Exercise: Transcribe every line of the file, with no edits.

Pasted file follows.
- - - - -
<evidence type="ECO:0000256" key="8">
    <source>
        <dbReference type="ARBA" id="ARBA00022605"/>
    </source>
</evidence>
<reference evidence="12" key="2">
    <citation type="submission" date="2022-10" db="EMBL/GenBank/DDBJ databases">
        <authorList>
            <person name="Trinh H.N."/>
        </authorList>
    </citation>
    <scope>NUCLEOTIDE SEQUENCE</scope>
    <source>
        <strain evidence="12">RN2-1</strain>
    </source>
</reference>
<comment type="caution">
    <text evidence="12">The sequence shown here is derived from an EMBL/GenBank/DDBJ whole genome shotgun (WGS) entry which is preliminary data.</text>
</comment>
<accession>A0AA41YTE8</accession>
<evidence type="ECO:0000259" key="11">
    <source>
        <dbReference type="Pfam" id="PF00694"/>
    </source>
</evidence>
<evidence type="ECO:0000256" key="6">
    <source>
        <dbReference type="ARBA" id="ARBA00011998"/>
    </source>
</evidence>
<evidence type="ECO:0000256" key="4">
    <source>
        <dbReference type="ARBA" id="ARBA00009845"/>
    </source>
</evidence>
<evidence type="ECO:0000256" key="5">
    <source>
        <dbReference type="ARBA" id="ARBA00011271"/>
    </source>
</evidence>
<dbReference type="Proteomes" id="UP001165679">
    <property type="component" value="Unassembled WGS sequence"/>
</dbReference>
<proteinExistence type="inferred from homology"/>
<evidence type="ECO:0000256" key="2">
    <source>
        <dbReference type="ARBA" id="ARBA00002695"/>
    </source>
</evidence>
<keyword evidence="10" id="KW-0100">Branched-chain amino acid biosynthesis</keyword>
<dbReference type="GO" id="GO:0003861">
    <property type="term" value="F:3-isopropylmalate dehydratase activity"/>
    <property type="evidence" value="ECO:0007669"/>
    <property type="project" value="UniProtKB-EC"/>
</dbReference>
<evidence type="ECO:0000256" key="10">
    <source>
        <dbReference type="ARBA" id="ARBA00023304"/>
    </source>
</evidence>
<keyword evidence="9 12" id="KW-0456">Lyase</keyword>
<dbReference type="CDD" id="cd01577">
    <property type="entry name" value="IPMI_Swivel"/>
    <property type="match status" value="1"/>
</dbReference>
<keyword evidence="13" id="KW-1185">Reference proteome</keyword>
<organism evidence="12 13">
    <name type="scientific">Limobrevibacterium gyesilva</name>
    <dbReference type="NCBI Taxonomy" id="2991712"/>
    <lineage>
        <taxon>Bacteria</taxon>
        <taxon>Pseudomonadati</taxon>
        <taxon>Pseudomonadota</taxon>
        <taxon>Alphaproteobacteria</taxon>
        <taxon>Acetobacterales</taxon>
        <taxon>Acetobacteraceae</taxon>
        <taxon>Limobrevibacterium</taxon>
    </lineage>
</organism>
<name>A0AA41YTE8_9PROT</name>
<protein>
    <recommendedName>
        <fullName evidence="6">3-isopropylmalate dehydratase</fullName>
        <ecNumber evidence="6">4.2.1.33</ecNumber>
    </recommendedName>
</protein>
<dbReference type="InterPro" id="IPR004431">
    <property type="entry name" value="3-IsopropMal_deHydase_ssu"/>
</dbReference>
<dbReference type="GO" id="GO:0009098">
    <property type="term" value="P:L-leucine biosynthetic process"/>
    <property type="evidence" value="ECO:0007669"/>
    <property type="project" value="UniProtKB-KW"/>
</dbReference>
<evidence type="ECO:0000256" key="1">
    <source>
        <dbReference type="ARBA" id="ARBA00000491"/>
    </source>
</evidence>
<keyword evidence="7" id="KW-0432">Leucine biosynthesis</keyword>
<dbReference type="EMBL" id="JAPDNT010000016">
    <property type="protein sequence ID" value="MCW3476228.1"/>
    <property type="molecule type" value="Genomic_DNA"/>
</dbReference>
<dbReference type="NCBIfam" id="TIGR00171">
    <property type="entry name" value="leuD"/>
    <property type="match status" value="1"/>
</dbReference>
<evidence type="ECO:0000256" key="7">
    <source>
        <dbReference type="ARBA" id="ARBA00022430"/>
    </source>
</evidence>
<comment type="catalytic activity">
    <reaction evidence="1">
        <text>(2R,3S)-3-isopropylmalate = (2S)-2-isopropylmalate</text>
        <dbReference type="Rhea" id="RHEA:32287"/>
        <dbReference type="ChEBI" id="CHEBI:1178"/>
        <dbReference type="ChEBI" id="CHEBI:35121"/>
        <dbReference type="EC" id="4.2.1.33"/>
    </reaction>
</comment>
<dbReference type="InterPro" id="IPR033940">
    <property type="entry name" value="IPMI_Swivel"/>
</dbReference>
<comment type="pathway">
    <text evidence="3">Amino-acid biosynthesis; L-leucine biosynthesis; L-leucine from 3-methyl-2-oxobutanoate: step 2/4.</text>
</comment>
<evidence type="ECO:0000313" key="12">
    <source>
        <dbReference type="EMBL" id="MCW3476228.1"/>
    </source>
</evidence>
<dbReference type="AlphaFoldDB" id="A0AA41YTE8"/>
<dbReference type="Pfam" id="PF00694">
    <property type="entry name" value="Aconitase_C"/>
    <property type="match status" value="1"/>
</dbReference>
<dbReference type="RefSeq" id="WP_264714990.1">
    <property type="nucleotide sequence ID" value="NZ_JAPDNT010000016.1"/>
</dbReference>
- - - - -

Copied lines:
<evidence type="ECO:0000256" key="8">
    <source>
        <dbReference type="ARBA" id="ARBA00022605"/>
    </source>
</evidence>
<reference evidence="12" key="2">
    <citation type="submission" date="2022-10" db="EMBL/GenBank/DDBJ databases">
        <authorList>
            <person name="Trinh H.N."/>
        </authorList>
    </citation>
    <scope>NUCLEOTIDE SEQUENCE</scope>
    <source>
        <strain evidence="12">RN2-1</strain>
    </source>
</reference>
<comment type="caution">
    <text evidence="12">The sequence shown here is derived from an EMBL/GenBank/DDBJ whole genome shotgun (WGS) entry which is preliminary data.</text>
</comment>
<accession>A0AA41YTE8</accession>
<evidence type="ECO:0000259" key="11">
    <source>
        <dbReference type="Pfam" id="PF00694"/>
    </source>
</evidence>
<evidence type="ECO:0000256" key="6">
    <source>
        <dbReference type="ARBA" id="ARBA00011998"/>
    </source>
</evidence>
<evidence type="ECO:0000256" key="4">
    <source>
        <dbReference type="ARBA" id="ARBA00009845"/>
    </source>
</evidence>
<evidence type="ECO:0000256" key="5">
    <source>
        <dbReference type="ARBA" id="ARBA00011271"/>
    </source>
</evidence>
<dbReference type="Proteomes" id="UP001165679">
    <property type="component" value="Unassembled WGS sequence"/>
</dbReference>
<proteinExistence type="inferred from homology"/>
<evidence type="ECO:0000256" key="2">
    <source>
        <dbReference type="ARBA" id="ARBA00002695"/>
    </source>
</evidence>
<keyword evidence="10" id="KW-0100">Branched-chain amino acid biosynthesis</keyword>
<dbReference type="GO" id="GO:0003861">
    <property type="term" value="F:3-isopropylmalate dehydratase activity"/>
    <property type="evidence" value="ECO:0007669"/>
    <property type="project" value="UniProtKB-EC"/>
</dbReference>
<evidence type="ECO:0000256" key="10">
    <source>
        <dbReference type="ARBA" id="ARBA00023304"/>
    </source>
</evidence>
<keyword evidence="9 12" id="KW-0456">Lyase</keyword>
<dbReference type="CDD" id="cd01577">
    <property type="entry name" value="IPMI_Swivel"/>
    <property type="match status" value="1"/>
</dbReference>
<keyword evidence="13" id="KW-1185">Reference proteome</keyword>
<organism evidence="12 13">
    <name type="scientific">Limobrevibacterium gyesilva</name>
    <dbReference type="NCBI Taxonomy" id="2991712"/>
    <lineage>
        <taxon>Bacteria</taxon>
        <taxon>Pseudomonadati</taxon>
        <taxon>Pseudomonadota</taxon>
        <taxon>Alphaproteobacteria</taxon>
        <taxon>Acetobacterales</taxon>
        <taxon>Acetobacteraceae</taxon>
        <taxon>Limobrevibacterium</taxon>
    </lineage>
</organism>
<name>A0AA41YTE8_9PROT</name>
<protein>
    <recommendedName>
        <fullName evidence="6">3-isopropylmalate dehydratase</fullName>
        <ecNumber evidence="6">4.2.1.33</ecNumber>
    </recommendedName>
</protein>
<dbReference type="InterPro" id="IPR004431">
    <property type="entry name" value="3-IsopropMal_deHydase_ssu"/>
</dbReference>
<dbReference type="GO" id="GO:0009098">
    <property type="term" value="P:L-leucine biosynthetic process"/>
    <property type="evidence" value="ECO:0007669"/>
    <property type="project" value="UniProtKB-KW"/>
</dbReference>
<evidence type="ECO:0000256" key="1">
    <source>
        <dbReference type="ARBA" id="ARBA00000491"/>
    </source>
</evidence>
<keyword evidence="7" id="KW-0432">Leucine biosynthesis</keyword>
<dbReference type="EMBL" id="JAPDNT010000016">
    <property type="protein sequence ID" value="MCW3476228.1"/>
    <property type="molecule type" value="Genomic_DNA"/>
</dbReference>
<dbReference type="NCBIfam" id="TIGR00171">
    <property type="entry name" value="leuD"/>
    <property type="match status" value="1"/>
</dbReference>
<evidence type="ECO:0000256" key="7">
    <source>
        <dbReference type="ARBA" id="ARBA00022430"/>
    </source>
</evidence>
<comment type="catalytic activity">
    <reaction evidence="1">
        <text>(2R,3S)-3-isopropylmalate = (2S)-2-isopropylmalate</text>
        <dbReference type="Rhea" id="RHEA:32287"/>
        <dbReference type="ChEBI" id="CHEBI:1178"/>
        <dbReference type="ChEBI" id="CHEBI:35121"/>
        <dbReference type="EC" id="4.2.1.33"/>
    </reaction>
</comment>
<dbReference type="InterPro" id="IPR033940">
    <property type="entry name" value="IPMI_Swivel"/>
</dbReference>
<comment type="pathway">
    <text evidence="3">Amino-acid biosynthesis; L-leucine biosynthesis; L-leucine from 3-methyl-2-oxobutanoate: step 2/4.</text>
</comment>
<evidence type="ECO:0000313" key="12">
    <source>
        <dbReference type="EMBL" id="MCW3476228.1"/>
    </source>
</evidence>
<dbReference type="AlphaFoldDB" id="A0AA41YTE8"/>
<dbReference type="Pfam" id="PF00694">
    <property type="entry name" value="Aconitase_C"/>
    <property type="match status" value="1"/>
</dbReference>
<dbReference type="RefSeq" id="WP_264714990.1">
    <property type="nucleotide sequence ID" value="NZ_JAPDNT010000016.1"/>
</dbReference>